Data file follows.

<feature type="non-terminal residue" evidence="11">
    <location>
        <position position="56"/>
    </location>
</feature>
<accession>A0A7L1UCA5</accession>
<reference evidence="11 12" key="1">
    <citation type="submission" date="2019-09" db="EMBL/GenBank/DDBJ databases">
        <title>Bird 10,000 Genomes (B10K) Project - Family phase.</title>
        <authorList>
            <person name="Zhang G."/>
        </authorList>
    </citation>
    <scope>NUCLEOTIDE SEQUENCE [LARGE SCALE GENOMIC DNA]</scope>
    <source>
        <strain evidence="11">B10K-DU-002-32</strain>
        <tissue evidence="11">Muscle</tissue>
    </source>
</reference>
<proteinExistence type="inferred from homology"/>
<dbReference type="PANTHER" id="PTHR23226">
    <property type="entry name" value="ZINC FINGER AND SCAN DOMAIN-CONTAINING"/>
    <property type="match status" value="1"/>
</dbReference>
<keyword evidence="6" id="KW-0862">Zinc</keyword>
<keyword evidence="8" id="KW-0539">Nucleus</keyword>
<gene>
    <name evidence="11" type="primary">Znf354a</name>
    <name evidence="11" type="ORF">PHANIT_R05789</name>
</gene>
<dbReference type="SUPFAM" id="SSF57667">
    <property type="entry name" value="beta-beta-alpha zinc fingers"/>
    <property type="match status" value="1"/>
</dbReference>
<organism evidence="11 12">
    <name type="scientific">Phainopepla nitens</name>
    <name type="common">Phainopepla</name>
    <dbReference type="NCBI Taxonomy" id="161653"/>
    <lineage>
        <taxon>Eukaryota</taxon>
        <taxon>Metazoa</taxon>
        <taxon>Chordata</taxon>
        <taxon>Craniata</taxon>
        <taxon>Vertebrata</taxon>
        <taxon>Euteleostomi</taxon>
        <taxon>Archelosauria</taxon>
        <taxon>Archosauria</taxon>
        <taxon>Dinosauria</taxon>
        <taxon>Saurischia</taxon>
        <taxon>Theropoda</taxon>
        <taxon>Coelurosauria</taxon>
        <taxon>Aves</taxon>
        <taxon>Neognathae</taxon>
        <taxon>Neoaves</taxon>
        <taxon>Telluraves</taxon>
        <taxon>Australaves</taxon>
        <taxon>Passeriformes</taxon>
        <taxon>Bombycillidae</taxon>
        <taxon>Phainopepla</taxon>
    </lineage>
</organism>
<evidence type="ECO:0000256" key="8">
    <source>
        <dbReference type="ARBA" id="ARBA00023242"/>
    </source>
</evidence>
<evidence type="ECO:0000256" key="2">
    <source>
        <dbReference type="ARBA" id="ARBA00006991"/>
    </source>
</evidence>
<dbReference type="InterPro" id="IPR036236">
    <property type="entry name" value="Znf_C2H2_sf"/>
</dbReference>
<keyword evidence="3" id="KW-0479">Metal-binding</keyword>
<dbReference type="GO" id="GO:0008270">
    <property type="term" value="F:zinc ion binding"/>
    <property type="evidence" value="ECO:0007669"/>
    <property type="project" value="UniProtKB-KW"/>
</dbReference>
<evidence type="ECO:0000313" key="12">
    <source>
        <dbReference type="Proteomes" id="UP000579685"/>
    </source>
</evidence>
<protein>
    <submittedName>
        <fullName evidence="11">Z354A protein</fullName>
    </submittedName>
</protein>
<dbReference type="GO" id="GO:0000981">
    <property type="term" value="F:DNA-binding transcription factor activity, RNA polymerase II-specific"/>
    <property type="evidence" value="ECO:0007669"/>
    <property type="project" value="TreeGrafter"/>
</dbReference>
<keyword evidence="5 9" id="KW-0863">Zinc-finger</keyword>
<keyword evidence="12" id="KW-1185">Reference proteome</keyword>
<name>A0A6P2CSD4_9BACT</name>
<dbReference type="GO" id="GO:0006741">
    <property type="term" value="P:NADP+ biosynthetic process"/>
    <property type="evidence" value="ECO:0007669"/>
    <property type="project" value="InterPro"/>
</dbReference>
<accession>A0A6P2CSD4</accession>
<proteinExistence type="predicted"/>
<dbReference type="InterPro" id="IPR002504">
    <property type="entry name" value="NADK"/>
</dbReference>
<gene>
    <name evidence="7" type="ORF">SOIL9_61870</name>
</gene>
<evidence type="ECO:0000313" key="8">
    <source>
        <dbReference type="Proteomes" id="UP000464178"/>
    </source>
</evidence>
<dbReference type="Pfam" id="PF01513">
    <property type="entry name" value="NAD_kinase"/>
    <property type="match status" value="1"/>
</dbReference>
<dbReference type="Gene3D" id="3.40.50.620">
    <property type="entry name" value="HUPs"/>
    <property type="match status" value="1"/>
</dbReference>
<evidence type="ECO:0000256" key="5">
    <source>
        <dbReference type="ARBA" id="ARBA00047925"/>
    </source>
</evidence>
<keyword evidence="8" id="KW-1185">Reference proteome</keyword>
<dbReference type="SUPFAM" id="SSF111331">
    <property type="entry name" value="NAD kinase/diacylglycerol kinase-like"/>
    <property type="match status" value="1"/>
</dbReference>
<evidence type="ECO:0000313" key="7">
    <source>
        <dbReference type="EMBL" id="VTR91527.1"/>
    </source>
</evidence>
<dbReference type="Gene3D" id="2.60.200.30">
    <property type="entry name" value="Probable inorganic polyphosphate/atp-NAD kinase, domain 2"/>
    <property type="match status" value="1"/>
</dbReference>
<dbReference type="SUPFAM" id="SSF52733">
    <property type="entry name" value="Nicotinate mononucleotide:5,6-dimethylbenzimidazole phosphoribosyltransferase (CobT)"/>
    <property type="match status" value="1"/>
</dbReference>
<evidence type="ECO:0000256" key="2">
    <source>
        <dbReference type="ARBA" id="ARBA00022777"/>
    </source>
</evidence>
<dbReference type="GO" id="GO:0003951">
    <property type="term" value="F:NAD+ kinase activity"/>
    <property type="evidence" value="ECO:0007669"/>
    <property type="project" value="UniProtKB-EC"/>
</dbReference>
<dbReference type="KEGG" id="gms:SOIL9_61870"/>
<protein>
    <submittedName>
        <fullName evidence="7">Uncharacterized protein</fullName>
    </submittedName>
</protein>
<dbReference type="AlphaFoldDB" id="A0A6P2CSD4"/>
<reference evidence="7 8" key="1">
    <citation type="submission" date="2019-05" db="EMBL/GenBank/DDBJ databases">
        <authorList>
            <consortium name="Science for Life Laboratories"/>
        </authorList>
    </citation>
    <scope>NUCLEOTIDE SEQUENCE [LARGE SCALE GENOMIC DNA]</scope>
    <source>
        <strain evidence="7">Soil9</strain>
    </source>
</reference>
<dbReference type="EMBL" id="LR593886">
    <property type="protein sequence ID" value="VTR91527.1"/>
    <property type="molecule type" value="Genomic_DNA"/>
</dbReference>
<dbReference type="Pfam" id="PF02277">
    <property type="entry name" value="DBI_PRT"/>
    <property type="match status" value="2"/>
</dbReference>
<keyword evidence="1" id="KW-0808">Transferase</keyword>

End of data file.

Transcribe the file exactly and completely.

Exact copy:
<feature type="non-terminal residue" evidence="11">
    <location>
        <position position="56"/>
    </location>
</feature>
<accession>A0A7L1UCA5</accession>
<reference evidence="11 12" key="1">
    <citation type="submission" date="2019-09" db="EMBL/GenBank/DDBJ databases">
        <title>Bird 10,000 Genomes (B10K) Project - Family phase.</title>
        <authorList>
            <person name="Zhang G."/>
        </authorList>
    </citation>
    <scope>NUCLEOTIDE SEQUENCE [LARGE SCALE GENOMIC DNA]</scope>
    <source>
        <strain evidence="11">B10K-DU-002-32</strain>
        <tissue evidence="11">Muscle</tissue>
    </source>
</reference>
<proteinExistence type="inferred from homology"/>
<dbReference type="PANTHER" id="PTHR23226">
    <property type="entry name" value="ZINC FINGER AND SCAN DOMAIN-CONTAINING"/>
    <property type="match status" value="1"/>
</dbReference>
<keyword evidence="6" id="KW-0862">Zinc</keyword>
<keyword evidence="8" id="KW-0539">Nucleus</keyword>
<gene>
    <name evidence="11" type="primary">Znf354a</name>
    <name evidence="11" type="ORF">PHANIT_R05789</name>
</gene>
<dbReference type="SUPFAM" id="SSF57667">
    <property type="entry name" value="beta-beta-alpha zinc fingers"/>
    <property type="match status" value="1"/>
</dbReference>
<organism evidence="11 12">
    <name type="scientific">Phainopepla nitens</name>
    <name type="common">Phainopepla</name>
    <dbReference type="NCBI Taxonomy" id="161653"/>
    <lineage>
        <taxon>Eukaryota</taxon>
        <taxon>Metazoa</taxon>
        <taxon>Chordata</taxon>
        <taxon>Craniata</taxon>
        <taxon>Vertebrata</taxon>
        <taxon>Euteleostomi</taxon>
        <taxon>Archelosauria</taxon>
        <taxon>Archosauria</taxon>
        <taxon>Dinosauria</taxon>
        <taxon>Saurischia</taxon>
        <taxon>Theropoda</taxon>
        <taxon>Coelurosauria</taxon>
        <taxon>Aves</taxon>
        <taxon>Neognathae</taxon>
        <taxon>Neoaves</taxon>
        <taxon>Telluraves</taxon>
        <taxon>Australaves</taxon>
        <taxon>Passeriformes</taxon>
        <taxon>Bombycillidae</taxon>
        <taxon>Phainopepla</taxon>
    </lineage>
</organism>
<evidence type="ECO:0000256" key="8">
    <source>
        <dbReference type="ARBA" id="ARBA00023242"/>
    </source>
</evidence>
<evidence type="ECO:0000256" key="2">
    <source>
        <dbReference type="ARBA" id="ARBA00006991"/>
    </source>
</evidence>
<dbReference type="InterPro" id="IPR036236">
    <property type="entry name" value="Znf_C2H2_sf"/>
</dbReference>
<keyword evidence="3" id="KW-0479">Metal-binding</keyword>
<dbReference type="GO" id="GO:0008270">
    <property type="term" value="F:zinc ion binding"/>
    <property type="evidence" value="ECO:0007669"/>
    <property type="project" value="UniProtKB-KW"/>
</dbReference>
<evidence type="ECO:0000313" key="12">
    <source>
        <dbReference type="Proteomes" id="UP000579685"/>
    </source>
</evidence>
<protein>
    <submittedName>
        <fullName evidence="11">Z354A protein</fullName>
    </submittedName>
</protein>
<dbReference type="GO" id="GO:0000981">
    <property type="term" value="F:DNA-binding transcription factor activity, RNA polymerase II-specific"/>
    <property type="evidence" value="ECO:0007669"/>
    <property type="project" value="TreeGrafter"/>
</dbReference>
<keyword evidence="5 9" id="KW-0863">Zinc-finger</keyword>
<keyword evidence="12" id="KW-1185">Reference proteome</keyword>
<name>A0A6P2CSD4_9BACT</name>
<dbReference type="GO" id="GO:0006741">
    <property type="term" value="P:NADP+ biosynthetic process"/>
    <property type="evidence" value="ECO:0007669"/>
    <property type="project" value="InterPro"/>
</dbReference>
<accession>A0A6P2CSD4</accession>
<proteinExistence type="predicted"/>
<dbReference type="InterPro" id="IPR002504">
    <property type="entry name" value="NADK"/>
</dbReference>
<gene>
    <name evidence="7" type="ORF">SOIL9_61870</name>
</gene>
<evidence type="ECO:0000313" key="8">
    <source>
        <dbReference type="Proteomes" id="UP000464178"/>
    </source>
</evidence>
<dbReference type="Pfam" id="PF01513">
    <property type="entry name" value="NAD_kinase"/>
    <property type="match status" value="1"/>
</dbReference>
<dbReference type="Gene3D" id="3.40.50.620">
    <property type="entry name" value="HUPs"/>
    <property type="match status" value="1"/>
</dbReference>
<evidence type="ECO:0000256" key="5">
    <source>
        <dbReference type="ARBA" id="ARBA00047925"/>
    </source>
</evidence>
<keyword evidence="8" id="KW-1185">Reference proteome</keyword>
<dbReference type="SUPFAM" id="SSF111331">
    <property type="entry name" value="NAD kinase/diacylglycerol kinase-like"/>
    <property type="match status" value="1"/>
</dbReference>
<evidence type="ECO:0000313" key="7">
    <source>
        <dbReference type="EMBL" id="VTR91527.1"/>
    </source>
</evidence>
<dbReference type="Gene3D" id="2.60.200.30">
    <property type="entry name" value="Probable inorganic polyphosphate/atp-NAD kinase, domain 2"/>
    <property type="match status" value="1"/>
</dbReference>
<dbReference type="SUPFAM" id="SSF52733">
    <property type="entry name" value="Nicotinate mononucleotide:5,6-dimethylbenzimidazole phosphoribosyltransferase (CobT)"/>
    <property type="match status" value="1"/>
</dbReference>
<evidence type="ECO:0000256" key="2">
    <source>
        <dbReference type="ARBA" id="ARBA00022777"/>
    </source>
</evidence>
<dbReference type="GO" id="GO:0003951">
    <property type="term" value="F:NAD+ kinase activity"/>
    <property type="evidence" value="ECO:0007669"/>
    <property type="project" value="UniProtKB-EC"/>
</dbReference>
<dbReference type="KEGG" id="gms:SOIL9_61870"/>
<protein>
    <submittedName>
        <fullName evidence="7">Uncharacterized protein</fullName>
    </submittedName>
</protein>
<dbReference type="AlphaFoldDB" id="A0A6P2CSD4"/>
<reference evidence="7 8" key="1">
    <citation type="submission" date="2019-05" db="EMBL/GenBank/DDBJ databases">
        <authorList>
            <consortium name="Science for Life Laboratories"/>
        </authorList>
    </citation>
    <scope>NUCLEOTIDE SEQUENCE [LARGE SCALE GENOMIC DNA]</scope>
    <source>
        <strain evidence="7">Soil9</strain>
    </source>
</reference>
<dbReference type="EMBL" id="LR593886">
    <property type="protein sequence ID" value="VTR91527.1"/>
    <property type="molecule type" value="Genomic_DNA"/>
</dbReference>
<dbReference type="Pfam" id="PF02277">
    <property type="entry name" value="DBI_PRT"/>
    <property type="match status" value="2"/>
</dbReference>
<keyword evidence="1" id="KW-0808">Transferase</keyword>